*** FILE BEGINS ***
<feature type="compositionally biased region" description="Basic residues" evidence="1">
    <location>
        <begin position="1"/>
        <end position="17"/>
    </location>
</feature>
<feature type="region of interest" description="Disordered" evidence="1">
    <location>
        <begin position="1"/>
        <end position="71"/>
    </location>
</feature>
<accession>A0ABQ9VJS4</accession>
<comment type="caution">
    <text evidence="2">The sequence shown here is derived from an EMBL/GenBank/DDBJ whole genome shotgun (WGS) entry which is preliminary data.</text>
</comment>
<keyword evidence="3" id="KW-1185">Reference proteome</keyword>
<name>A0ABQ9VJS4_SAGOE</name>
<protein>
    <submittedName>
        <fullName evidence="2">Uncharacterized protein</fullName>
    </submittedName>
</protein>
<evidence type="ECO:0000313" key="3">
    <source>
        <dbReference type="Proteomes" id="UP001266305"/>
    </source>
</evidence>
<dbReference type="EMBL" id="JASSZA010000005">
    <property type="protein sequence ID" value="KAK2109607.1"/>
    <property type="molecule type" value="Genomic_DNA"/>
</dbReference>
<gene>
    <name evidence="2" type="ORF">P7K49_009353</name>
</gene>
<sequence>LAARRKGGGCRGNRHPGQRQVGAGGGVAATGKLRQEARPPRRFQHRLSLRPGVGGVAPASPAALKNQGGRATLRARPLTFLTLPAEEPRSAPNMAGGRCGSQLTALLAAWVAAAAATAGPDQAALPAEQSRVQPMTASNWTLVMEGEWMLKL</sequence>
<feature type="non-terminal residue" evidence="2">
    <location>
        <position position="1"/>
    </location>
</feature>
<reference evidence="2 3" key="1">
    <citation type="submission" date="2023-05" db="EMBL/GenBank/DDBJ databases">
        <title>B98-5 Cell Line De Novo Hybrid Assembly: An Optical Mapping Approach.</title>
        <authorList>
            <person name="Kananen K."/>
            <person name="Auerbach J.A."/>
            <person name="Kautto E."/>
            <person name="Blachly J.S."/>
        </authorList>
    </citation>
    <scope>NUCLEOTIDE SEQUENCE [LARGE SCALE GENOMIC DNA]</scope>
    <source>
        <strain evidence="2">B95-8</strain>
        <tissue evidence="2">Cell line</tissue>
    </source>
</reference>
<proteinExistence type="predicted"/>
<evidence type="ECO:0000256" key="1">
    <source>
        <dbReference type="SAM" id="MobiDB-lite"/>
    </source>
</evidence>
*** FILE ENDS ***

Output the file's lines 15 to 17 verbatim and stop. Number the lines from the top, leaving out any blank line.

    <text evidence="2">The sequence shown here is derived from an EMBL/GenBank/DDBJ whole genome shotgun (WGS) entry which is preliminary data.</text>
</comment>
<keyword evidence="3" id="KW-1185">Reference proteome</keyword>